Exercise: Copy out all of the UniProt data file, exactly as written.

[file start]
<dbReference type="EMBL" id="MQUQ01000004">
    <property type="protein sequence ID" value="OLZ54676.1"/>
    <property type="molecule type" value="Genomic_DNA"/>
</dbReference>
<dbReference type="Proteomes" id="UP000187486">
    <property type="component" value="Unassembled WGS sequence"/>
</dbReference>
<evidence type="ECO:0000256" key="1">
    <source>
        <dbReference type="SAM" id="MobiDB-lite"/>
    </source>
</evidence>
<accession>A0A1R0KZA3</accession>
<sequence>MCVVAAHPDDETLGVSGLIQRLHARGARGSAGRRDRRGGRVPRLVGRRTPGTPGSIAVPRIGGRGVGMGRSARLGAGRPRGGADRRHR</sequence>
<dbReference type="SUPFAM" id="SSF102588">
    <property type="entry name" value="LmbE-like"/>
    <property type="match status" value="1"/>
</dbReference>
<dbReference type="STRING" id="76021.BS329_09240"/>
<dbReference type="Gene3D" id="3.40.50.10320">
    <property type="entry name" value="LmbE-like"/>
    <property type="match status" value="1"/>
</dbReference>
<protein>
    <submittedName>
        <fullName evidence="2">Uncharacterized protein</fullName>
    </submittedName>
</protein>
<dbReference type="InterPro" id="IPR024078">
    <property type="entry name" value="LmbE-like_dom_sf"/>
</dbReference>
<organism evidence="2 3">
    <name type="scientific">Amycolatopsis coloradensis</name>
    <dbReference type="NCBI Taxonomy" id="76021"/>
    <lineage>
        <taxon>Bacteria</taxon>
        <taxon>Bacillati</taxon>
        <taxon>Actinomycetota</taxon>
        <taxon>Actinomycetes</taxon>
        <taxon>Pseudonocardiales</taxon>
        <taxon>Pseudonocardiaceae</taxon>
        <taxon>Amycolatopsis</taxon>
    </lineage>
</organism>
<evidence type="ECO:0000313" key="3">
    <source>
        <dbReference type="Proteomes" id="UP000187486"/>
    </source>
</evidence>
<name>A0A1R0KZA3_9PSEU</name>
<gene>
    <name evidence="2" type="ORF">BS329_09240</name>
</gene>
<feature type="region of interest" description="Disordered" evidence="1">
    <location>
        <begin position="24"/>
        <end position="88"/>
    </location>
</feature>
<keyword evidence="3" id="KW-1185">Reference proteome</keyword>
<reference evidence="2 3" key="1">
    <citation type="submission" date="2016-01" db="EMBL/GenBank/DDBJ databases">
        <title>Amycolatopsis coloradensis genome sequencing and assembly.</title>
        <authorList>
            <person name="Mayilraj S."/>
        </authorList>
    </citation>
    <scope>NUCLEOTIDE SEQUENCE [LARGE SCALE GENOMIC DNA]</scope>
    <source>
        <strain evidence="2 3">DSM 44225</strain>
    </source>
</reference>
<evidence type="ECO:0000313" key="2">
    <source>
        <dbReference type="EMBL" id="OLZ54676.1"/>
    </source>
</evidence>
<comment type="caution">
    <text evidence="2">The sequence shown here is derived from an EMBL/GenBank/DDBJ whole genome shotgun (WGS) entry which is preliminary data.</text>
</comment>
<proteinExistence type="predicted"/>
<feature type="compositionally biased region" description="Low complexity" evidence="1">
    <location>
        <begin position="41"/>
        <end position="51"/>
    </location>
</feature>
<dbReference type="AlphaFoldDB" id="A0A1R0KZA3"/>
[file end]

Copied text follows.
<dbReference type="EMBL" id="MQUQ01000004">
    <property type="protein sequence ID" value="OLZ54676.1"/>
    <property type="molecule type" value="Genomic_DNA"/>
</dbReference>
<dbReference type="Proteomes" id="UP000187486">
    <property type="component" value="Unassembled WGS sequence"/>
</dbReference>
<evidence type="ECO:0000256" key="1">
    <source>
        <dbReference type="SAM" id="MobiDB-lite"/>
    </source>
</evidence>
<accession>A0A1R0KZA3</accession>
<sequence>MCVVAAHPDDETLGVSGLIQRLHARGARGSAGRRDRRGGRVPRLVGRRTPGTPGSIAVPRIGGRGVGMGRSARLGAGRPRGGADRRHR</sequence>
<dbReference type="SUPFAM" id="SSF102588">
    <property type="entry name" value="LmbE-like"/>
    <property type="match status" value="1"/>
</dbReference>
<dbReference type="STRING" id="76021.BS329_09240"/>
<dbReference type="Gene3D" id="3.40.50.10320">
    <property type="entry name" value="LmbE-like"/>
    <property type="match status" value="1"/>
</dbReference>
<protein>
    <submittedName>
        <fullName evidence="2">Uncharacterized protein</fullName>
    </submittedName>
</protein>
<dbReference type="InterPro" id="IPR024078">
    <property type="entry name" value="LmbE-like_dom_sf"/>
</dbReference>
<organism evidence="2 3">
    <name type="scientific">Amycolatopsis coloradensis</name>
    <dbReference type="NCBI Taxonomy" id="76021"/>
    <lineage>
        <taxon>Bacteria</taxon>
        <taxon>Bacillati</taxon>
        <taxon>Actinomycetota</taxon>
        <taxon>Actinomycetes</taxon>
        <taxon>Pseudonocardiales</taxon>
        <taxon>Pseudonocardiaceae</taxon>
        <taxon>Amycolatopsis</taxon>
    </lineage>
</organism>
<evidence type="ECO:0000313" key="3">
    <source>
        <dbReference type="Proteomes" id="UP000187486"/>
    </source>
</evidence>
<name>A0A1R0KZA3_9PSEU</name>
<gene>
    <name evidence="2" type="ORF">BS329_09240</name>
</gene>
<feature type="region of interest" description="Disordered" evidence="1">
    <location>
        <begin position="24"/>
        <end position="88"/>
    </location>
</feature>
<keyword evidence="3" id="KW-1185">Reference proteome</keyword>
<reference evidence="2 3" key="1">
    <citation type="submission" date="2016-01" db="EMBL/GenBank/DDBJ databases">
        <title>Amycolatopsis coloradensis genome sequencing and assembly.</title>
        <authorList>
            <person name="Mayilraj S."/>
        </authorList>
    </citation>
    <scope>NUCLEOTIDE SEQUENCE [LARGE SCALE GENOMIC DNA]</scope>
    <source>
        <strain evidence="2 3">DSM 44225</strain>
    </source>
</reference>
<evidence type="ECO:0000313" key="2">
    <source>
        <dbReference type="EMBL" id="OLZ54676.1"/>
    </source>
</evidence>
<comment type="caution">
    <text evidence="2">The sequence shown here is derived from an EMBL/GenBank/DDBJ whole genome shotgun (WGS) entry which is preliminary data.</text>
</comment>
<proteinExistence type="predicted"/>
<feature type="compositionally biased region" description="Low complexity" evidence="1">
    <location>
        <begin position="41"/>
        <end position="51"/>
    </location>
</feature>
<dbReference type="AlphaFoldDB" id="A0A1R0KZA3"/>